Tango

Tango is a partner dance that originated in the 1880s along the River Plate, the natural border between Argentina and Uruguay, and soon spread to the rest of the world.

Early tango was known as tango criollo (Creole tango). Today, there are many forms of tango extant. Popularly and among tango dancing circles, the authentic tango is considered to be the one closest to the form originally danced in Argentina and Uruguay.

On August 31, 2009, UNESCO approved a joint proposal by Argentina and Uruguay to include the tango in the UNESCO Intangible Cultural Heritage Lists.

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History

File:How Tango Conquered the World.webm

How Tango Conquered the World

Tango is a dance that has influences from African and European culture.[5] Dances from the candombe ceremonies of former slave peoples helped shape the modern day Tango. The dance originated in lower-class districts of Buenos Aires and Montevideo. The music derived from the fusion of various forms of music from Europe. The word “tango” and “tambo” around the River Plate basin where initially used to refer to musical gatherings of slaves, with written records of colonial authorities attempting to ban such gatherings as early as 1789.[7]

Initially it was just one of the many dances, but it soon became popular throughout society, as theatres and street barrel organsspread it from the suburbs to the working-class slums, which were packed with hundreds of thousands of European immigrants.[8]

In the early years of the 20th century, dancers and orchestras from Buenos Aires travelled to Europe, and the first European tango craze took place in Paris, soon followed by London, Berlin, and other capitals. Towards the end of 1913 it hit New York City in the US, and Finland. In the US around 1911 the word “tango” was often applied to dances in a 2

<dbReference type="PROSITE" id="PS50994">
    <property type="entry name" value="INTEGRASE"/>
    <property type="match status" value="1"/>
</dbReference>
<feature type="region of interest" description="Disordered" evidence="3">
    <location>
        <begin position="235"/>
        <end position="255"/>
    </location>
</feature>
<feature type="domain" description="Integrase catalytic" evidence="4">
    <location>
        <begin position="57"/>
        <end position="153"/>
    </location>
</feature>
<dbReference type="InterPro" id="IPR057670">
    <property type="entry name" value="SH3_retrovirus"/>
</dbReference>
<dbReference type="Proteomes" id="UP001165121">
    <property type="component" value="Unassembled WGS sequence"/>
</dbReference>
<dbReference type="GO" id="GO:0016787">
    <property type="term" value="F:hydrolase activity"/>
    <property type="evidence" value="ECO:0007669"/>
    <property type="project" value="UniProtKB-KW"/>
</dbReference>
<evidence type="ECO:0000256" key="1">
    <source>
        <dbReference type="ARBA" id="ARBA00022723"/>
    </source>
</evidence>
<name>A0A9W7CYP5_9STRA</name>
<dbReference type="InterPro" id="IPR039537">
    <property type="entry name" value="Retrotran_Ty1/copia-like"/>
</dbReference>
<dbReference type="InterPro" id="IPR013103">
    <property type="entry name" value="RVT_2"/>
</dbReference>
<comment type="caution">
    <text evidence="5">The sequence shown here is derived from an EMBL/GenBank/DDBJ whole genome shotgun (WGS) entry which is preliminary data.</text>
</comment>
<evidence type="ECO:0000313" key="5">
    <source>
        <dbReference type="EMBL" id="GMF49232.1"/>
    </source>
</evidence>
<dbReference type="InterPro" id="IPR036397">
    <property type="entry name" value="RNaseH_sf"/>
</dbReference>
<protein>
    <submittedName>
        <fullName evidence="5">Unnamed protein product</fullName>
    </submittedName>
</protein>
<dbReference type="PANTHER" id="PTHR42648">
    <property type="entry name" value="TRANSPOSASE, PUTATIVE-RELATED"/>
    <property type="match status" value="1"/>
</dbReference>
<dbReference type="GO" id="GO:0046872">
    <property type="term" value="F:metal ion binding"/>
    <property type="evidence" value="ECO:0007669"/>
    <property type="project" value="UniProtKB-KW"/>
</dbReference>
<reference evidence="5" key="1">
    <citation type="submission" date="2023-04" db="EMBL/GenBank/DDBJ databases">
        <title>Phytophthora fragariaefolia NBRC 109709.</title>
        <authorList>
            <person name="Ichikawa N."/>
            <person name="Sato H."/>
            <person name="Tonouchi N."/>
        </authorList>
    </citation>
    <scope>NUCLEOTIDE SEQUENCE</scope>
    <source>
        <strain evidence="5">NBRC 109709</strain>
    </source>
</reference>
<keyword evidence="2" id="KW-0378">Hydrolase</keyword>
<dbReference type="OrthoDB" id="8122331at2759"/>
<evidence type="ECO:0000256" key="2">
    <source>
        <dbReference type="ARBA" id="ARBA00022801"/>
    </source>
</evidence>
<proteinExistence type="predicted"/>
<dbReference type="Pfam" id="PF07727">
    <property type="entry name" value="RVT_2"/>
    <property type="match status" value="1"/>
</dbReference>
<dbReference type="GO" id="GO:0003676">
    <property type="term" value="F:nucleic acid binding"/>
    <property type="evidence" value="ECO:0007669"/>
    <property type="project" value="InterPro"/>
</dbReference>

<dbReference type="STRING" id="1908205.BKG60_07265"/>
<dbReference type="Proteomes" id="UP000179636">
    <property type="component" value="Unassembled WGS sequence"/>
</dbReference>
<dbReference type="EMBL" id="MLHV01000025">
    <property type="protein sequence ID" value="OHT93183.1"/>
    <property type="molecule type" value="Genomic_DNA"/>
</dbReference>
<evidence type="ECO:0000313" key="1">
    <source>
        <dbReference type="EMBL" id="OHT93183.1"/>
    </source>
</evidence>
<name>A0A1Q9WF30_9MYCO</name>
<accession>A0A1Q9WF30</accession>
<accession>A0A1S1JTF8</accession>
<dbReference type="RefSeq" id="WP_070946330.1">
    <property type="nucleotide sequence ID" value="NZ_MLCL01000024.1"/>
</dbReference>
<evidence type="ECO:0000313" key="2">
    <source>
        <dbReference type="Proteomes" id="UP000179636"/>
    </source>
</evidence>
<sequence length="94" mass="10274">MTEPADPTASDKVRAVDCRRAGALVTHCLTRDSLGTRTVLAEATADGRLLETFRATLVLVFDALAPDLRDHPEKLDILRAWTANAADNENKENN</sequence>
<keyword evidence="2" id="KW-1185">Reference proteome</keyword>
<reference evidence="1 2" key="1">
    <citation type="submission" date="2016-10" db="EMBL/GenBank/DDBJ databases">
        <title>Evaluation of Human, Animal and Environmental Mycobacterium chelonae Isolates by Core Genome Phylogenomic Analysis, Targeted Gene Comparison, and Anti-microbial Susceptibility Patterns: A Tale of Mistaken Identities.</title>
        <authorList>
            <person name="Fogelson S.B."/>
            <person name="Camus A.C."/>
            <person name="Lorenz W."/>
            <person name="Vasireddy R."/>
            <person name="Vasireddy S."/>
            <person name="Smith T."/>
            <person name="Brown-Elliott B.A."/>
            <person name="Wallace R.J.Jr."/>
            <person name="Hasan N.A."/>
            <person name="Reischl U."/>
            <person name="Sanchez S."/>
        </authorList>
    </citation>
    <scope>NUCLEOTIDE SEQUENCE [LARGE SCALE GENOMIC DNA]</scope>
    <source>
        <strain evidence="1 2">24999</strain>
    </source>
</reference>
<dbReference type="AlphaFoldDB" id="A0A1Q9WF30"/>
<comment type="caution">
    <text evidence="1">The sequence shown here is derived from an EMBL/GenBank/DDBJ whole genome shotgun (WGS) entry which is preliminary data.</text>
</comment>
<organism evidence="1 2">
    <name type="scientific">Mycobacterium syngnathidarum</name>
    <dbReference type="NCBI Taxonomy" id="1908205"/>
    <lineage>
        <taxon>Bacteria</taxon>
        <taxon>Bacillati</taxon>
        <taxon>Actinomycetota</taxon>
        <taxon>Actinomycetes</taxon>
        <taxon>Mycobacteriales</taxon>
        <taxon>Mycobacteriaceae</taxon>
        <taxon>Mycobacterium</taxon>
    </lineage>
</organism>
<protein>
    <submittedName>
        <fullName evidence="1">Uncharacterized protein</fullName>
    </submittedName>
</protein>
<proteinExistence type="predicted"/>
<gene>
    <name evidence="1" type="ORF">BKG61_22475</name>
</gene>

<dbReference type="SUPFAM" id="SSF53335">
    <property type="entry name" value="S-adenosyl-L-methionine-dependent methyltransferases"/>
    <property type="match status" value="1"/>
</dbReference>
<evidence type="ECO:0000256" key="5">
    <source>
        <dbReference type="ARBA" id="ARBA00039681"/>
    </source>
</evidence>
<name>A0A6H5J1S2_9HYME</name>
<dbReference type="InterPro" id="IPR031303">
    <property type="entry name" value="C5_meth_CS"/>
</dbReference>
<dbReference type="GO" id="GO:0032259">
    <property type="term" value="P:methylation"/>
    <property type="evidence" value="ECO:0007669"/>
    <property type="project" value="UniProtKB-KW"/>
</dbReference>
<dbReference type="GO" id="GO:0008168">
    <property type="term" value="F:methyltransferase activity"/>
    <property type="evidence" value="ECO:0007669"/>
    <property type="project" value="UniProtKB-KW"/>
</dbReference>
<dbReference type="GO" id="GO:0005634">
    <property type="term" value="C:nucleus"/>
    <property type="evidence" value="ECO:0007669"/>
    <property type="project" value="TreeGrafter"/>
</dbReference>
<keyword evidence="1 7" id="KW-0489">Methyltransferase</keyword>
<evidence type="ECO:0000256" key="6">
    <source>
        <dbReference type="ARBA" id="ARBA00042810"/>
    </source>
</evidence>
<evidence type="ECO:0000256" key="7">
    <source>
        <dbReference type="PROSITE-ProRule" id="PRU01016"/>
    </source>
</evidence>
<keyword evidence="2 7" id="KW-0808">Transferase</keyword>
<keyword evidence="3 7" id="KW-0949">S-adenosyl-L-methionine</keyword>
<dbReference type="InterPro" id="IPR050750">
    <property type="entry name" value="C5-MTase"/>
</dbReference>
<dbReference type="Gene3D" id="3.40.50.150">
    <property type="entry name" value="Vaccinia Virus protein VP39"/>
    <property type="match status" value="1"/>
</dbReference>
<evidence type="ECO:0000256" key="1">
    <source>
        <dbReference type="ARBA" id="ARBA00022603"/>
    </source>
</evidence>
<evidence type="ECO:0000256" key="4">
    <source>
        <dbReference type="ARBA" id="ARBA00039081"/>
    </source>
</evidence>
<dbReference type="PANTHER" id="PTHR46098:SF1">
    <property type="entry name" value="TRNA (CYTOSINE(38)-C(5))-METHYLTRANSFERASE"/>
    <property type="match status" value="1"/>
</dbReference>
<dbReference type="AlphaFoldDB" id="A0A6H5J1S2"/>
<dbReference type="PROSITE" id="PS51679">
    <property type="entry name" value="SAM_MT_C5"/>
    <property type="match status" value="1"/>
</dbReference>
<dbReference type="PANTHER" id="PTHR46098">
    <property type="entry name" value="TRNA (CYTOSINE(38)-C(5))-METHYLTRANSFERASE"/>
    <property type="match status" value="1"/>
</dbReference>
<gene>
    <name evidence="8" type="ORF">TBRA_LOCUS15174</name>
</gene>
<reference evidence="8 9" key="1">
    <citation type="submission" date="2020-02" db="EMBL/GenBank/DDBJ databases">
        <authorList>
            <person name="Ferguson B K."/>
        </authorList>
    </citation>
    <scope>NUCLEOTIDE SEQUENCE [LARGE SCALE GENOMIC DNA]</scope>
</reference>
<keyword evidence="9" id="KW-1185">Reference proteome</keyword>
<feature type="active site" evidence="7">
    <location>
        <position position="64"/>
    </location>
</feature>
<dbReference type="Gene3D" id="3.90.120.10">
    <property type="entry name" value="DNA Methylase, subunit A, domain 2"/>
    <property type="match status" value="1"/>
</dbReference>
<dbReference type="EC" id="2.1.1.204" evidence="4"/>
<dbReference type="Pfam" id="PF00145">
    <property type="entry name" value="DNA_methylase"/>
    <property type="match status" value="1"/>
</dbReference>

4
or 4
4
rhythm such as the one-step. The term was fashionable and did not indicate that tango steps would be used in the dance, although they might be. Tango music was sometimes played, but at a rather fast tempo. Instructors of the period would sometimes refer to this as a “North American tango”, versus the so-called “Argentine Tango”. By 1914 more authentic tango stylings were soon developed,[which?] along with some variations like Albert Newman‘s “Minuet” tango.

In Argentina, the onset in 1929 of the Great Depression, and restrictions introduced after the overthrow of the Hipólito Yrigoyengovernment in 1930 caused tango to decline. Its fortunes were reversed as tango became widely fashionable and a matter of national pride under the government of Juan Perón. Tango declined again in the 1950s as a result of economic depression and the banning of public gatherings by the military dictatorships; male-only Tango practice—the custom at the time—was considered “public gathering”. That, indirectly, boosted the popularity of rock and roll because, unlike Tango, it did not require such gatherings.

In 2009, the tango was added to the UNESCO Intangible Cultural Heritage Lists.

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